Today, two thousand years later, there is still a fascination with the cross. People still want to hear the story of the cross and still want to hear the absurdity that the cross is the throne of Christ and that Christ still rules from the cross.
Why? Why? Tell me why the crowds were so quiet above the Place of the Skull? Why is it that two thousand years later we still want and need to hear the story of the cross? Is it because we are human animals? We like to see violent pieces of art, in the same way that people want to go to the races in order to see nasty accidents and the nastier the car wreck, the better? Or is our fascination with the cross similar to our being fascinated with boxing matches and football games and people enjoying the “big hit?” Are we fascinated with the cross because we are sadistic? Why? Why are we drawn to Golgotha? Why is there a magnetism to this place? Why do people speak only in hushed whispers?
Intuitively, we sense that the cross is the central symbol of the Christian faith. We are drawn to the cross because we sense that the cross is the key that unlocks the whole Christian faith. The cross is the key that unlocks the mystery of God. The cross is the key that unlocks the mystery of our lives. We sense that in the cross.
The cross is the one strongest and most central symbol of the Christian faith, symbolizing both the death and resurrection of our Lord Jesus Christ. The cross symbolizes the love of God through pain and suffering; the cross also triumphantly symbolizes the resurrection to new life forever. Good Friday and Easter. The tragedy and the triumph. The humanity and the divinity. Both eternal messages are in the cross.
The cross? It is the throne of Jesus Christ. How absurd but Christians have believed that for centuries. Christ is king and the Gospel of John tells us that when he was crucified, he was glorified.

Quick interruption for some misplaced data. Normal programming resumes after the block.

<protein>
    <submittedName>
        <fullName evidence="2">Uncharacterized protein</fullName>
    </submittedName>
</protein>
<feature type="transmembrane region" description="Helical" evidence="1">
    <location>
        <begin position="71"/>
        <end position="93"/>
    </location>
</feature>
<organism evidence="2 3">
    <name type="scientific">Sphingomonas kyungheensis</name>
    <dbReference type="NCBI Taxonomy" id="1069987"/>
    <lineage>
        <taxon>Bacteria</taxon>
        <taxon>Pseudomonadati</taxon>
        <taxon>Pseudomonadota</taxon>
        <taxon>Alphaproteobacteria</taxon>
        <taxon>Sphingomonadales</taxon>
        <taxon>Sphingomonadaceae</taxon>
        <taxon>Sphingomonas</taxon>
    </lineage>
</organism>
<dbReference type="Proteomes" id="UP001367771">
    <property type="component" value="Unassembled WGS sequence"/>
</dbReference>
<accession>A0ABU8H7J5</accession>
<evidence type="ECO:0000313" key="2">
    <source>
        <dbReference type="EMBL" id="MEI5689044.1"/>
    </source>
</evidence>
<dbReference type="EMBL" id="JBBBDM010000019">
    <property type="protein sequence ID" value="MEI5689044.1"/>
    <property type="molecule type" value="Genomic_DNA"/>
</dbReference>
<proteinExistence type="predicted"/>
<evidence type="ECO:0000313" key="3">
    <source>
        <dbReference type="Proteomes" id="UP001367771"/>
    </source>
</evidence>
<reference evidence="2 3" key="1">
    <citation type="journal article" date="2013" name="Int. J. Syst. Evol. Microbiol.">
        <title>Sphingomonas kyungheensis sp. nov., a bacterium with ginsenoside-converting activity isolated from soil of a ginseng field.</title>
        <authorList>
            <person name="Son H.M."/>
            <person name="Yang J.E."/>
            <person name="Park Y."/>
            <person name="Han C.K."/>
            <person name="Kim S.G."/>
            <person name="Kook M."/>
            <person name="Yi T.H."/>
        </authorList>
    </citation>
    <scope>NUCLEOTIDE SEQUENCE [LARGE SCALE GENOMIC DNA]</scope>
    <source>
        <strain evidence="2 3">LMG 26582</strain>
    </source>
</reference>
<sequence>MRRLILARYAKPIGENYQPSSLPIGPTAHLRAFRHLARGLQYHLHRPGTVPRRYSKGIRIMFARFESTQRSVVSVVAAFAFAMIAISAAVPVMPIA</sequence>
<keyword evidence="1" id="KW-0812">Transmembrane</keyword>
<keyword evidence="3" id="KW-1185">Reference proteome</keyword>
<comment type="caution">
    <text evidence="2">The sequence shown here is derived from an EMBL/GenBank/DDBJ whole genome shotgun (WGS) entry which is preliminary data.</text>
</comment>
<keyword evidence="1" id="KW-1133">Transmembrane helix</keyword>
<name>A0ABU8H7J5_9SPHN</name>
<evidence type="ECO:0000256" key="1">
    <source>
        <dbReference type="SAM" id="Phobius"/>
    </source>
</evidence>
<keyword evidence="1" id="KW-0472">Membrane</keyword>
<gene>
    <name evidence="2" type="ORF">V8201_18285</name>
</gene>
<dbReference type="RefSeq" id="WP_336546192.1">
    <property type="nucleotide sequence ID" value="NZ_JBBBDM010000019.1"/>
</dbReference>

The cross? It is the pulpit from which Christ preached his most powerful sermon of seven words. Most people think that finest sermon of Jesus was the Sermon on the Mount, but we discover that the finest sermon of Jesus was the one he gave from the cross when he was in the midst of pain.
The cross? It is the window through which I see the face of a loving God. You see, it is only in the cross that you see the face of God. I look into the cross and the cross becomes a window through which I see the face of a loving God. O, I look into the sun and I see the energy of God. I look into the stars and see the infinity of God. I look at the atoms and see the complexity of God. But it is only in the cross that I see the face of God’s love. It is only in the cross that I see a love so great that God was willing to die for me. It is only in the cross that I hear the statement, “no greater love is this, than a person is willing to lay down his life for his friend.” There is no greater love than a person is willing to die for another, and the cross states all this.
The cross? The cross became Jesus’ throne through which he gave his most powerful sermon in demonstrating his love for his tormenters. The cross became Jesus’ throne from which he gave his most powerful teachings and sermon. The sermon from the cross was even more profound than the Sermon on the Mount.
The Sermon of the Mount was an enormously favorite sermon, and it is found in Matthew 5-7. The setting was beautiful there on the mountain hills above the Sea of Galilee with the rolling green grass, flowers and butterflies. He preached about the beatitudes and the blessings, the golden rule and the Lord’s Prayer, the birds of the air and the lilies of the field. I suspect when he was finished preaching, the people gave him an ovation, perhaps even a standing ovation. That sermon was great.
The sermon from the cross was just the opposite. This sermon from the cross was at the end of his ministry. All the crowds had disappeared. All the disciples but one had disappeared. The popularity had disappeared. The positive preaching about happiness, the golden rule and prayer had disappeared. There was no talk about the birds of the air and the lilies of the field. The warm sunshine and green grass had disappeared. The green grass and Sea of Galilee were no longer in view. There was no talk about happiness.
These seven words of Jesus were spoken from the cross at Golgotha when Jesus was in enormous pain and dying, pain from the thirty-nine whips lashes across his back. Pain from being on the cross for three hours, from noon until three o’clock on that Friday afternoon. The name of the place that he was executed was called Golgotha, the place of the skull.”
End of this portion of a sermon.